By LESLIE H. LANG
UNC-CH School of Medicine
CHAPEL HILL, N.C. -- University of North Carolina researchers have used an antibiotic like an on-off switch to externally regulate a gene carried by a defective virus and implanted in the brain.
The accomplishment, made with laboratory rats, suggests that gene-transfer technology using the recombinant defective virus known as AAV (adeno-associated virus) may eventually prove feasible for gene therapy in human brain disorders such as Parkinson's disease and epilepsy.
A report of the new study appears Dec. 2 in the journal Gene Therapy.
The successful use of the tetracycline derivative doxycycline as a way to regulate a gene delivered to the brain via AAV also offers researchers a new tool for unraveling the complex molecular biology of neurological disorders and other conditions, including obesity, according to Dr. Richard J. Samulski, associate professor of pharmacology at the UNC-CH School of Medicine and director of the university's Gene Therapy Center.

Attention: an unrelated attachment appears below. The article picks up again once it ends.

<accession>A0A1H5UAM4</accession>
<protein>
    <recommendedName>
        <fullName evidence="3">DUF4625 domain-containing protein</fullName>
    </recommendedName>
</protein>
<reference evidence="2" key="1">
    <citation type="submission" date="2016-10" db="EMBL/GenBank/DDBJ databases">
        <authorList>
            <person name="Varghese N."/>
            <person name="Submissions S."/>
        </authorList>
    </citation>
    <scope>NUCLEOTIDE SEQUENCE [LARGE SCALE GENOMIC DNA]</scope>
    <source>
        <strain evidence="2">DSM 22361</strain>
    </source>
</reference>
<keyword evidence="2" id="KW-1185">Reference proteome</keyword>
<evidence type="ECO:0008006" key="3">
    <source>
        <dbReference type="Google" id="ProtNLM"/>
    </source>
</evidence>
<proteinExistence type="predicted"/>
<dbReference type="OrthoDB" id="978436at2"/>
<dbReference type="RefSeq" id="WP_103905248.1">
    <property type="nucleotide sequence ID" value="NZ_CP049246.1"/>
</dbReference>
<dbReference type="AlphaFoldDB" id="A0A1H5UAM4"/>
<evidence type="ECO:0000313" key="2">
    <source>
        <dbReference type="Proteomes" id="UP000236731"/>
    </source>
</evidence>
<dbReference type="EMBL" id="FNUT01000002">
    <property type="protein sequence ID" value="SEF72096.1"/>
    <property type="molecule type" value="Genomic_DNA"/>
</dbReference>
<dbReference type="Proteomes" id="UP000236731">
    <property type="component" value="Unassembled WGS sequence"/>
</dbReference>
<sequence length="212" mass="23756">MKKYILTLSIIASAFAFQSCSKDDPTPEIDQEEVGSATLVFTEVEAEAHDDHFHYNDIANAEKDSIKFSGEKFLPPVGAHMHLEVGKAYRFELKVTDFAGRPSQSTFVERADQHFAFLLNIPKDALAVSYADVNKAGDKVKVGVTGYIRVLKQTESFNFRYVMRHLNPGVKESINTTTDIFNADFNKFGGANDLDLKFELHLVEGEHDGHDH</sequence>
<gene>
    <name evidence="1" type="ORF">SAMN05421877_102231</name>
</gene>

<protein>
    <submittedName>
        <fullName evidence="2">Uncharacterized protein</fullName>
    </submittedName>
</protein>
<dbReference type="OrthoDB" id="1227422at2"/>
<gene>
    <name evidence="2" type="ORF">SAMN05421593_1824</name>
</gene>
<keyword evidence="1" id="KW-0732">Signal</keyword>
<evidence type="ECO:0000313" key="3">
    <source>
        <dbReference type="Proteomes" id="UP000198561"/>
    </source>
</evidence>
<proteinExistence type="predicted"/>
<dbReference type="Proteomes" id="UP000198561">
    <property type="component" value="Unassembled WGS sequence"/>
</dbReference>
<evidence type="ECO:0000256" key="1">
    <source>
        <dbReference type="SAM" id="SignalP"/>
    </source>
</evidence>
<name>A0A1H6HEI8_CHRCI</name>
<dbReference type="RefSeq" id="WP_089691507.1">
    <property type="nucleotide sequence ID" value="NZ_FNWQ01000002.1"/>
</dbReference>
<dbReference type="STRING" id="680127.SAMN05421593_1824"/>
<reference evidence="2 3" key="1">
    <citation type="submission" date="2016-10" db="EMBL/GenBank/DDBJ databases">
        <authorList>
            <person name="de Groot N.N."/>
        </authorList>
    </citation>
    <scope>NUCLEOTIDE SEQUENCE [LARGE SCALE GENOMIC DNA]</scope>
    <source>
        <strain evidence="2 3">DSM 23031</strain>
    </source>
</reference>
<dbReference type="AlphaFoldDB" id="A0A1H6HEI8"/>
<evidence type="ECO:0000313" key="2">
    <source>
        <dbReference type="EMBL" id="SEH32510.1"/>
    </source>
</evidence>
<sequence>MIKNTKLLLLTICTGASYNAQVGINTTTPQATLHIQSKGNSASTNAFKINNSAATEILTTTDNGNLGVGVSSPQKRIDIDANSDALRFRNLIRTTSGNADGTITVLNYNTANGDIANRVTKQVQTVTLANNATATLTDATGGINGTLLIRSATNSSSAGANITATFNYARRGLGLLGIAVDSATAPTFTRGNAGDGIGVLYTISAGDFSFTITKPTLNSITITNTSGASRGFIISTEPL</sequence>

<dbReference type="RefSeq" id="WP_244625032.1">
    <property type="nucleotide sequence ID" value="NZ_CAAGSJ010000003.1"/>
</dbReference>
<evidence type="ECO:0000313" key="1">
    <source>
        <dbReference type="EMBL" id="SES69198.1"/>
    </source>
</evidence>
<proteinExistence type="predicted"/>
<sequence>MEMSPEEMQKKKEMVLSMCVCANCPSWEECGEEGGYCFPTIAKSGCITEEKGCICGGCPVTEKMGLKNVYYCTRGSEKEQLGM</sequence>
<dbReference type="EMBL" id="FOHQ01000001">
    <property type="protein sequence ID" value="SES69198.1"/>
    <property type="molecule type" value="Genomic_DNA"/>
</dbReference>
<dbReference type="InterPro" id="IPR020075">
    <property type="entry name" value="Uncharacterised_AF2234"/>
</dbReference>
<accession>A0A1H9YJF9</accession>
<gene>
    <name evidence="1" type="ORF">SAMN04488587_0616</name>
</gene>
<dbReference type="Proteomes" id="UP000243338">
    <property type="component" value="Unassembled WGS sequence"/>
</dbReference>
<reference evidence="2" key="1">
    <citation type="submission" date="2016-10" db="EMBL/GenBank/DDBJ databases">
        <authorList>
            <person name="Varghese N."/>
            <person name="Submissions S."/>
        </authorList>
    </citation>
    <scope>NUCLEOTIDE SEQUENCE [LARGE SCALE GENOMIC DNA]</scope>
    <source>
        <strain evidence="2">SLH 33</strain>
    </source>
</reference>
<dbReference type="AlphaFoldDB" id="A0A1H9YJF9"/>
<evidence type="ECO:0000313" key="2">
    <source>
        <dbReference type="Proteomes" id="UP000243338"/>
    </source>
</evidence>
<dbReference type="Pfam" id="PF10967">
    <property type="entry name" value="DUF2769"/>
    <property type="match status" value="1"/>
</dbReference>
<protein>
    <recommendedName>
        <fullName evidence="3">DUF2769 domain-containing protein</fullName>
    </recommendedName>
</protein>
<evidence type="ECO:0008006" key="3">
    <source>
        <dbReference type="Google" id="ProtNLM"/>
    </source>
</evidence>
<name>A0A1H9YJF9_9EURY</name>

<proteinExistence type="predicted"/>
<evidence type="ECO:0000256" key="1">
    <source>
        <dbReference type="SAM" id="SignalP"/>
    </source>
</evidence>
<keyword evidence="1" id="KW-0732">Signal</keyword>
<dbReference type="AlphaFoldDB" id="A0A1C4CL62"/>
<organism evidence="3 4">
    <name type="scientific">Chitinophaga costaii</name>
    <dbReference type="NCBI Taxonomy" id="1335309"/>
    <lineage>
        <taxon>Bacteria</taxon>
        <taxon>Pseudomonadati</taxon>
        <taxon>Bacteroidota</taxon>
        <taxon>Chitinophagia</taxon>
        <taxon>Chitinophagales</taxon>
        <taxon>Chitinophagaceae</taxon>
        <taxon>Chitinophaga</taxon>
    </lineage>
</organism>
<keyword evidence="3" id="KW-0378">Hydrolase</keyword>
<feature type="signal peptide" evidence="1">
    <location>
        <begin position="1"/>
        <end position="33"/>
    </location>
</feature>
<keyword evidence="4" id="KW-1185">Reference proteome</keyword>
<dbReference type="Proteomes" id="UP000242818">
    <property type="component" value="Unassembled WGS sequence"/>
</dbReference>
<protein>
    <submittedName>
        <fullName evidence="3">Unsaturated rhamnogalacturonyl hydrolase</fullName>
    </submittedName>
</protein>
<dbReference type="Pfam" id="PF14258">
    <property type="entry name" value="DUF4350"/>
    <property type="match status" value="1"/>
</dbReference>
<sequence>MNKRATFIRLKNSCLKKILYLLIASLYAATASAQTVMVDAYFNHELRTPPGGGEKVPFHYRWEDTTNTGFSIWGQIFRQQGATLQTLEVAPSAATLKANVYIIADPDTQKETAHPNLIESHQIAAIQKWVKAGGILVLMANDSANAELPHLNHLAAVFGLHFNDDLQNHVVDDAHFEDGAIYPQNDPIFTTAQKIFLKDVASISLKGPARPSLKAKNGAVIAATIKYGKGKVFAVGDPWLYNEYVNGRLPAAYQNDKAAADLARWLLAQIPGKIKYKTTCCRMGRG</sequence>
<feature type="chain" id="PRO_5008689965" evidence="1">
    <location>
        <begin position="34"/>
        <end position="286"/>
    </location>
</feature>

"We're providing an offshoot from our clinically oriented efforts so that basic science researchers can now deliver a gene to an adult animal, turn a gene on and off and study its biology," Samulski says. He points out that the AAV gene transfer system used in the study may offer an alternative to the genetically engineered mouse strains that are developed to mimic human disease and gene defects.
"With this approach, you can establish if molecular principles that work in rodents would work in a larger animal, like dogs or monkeys. And that allows you to move into really relevant models quickly without having to be dependent on the genetic manipulation of embryos," Samulski says.
Rebecca P. Haberman, a UNC-CH graduate student in neurobiology, is the study's lead author. She is training in the laboratories of Samulski and Dr. Thomas J. McCown, research associate professor of psychiatry.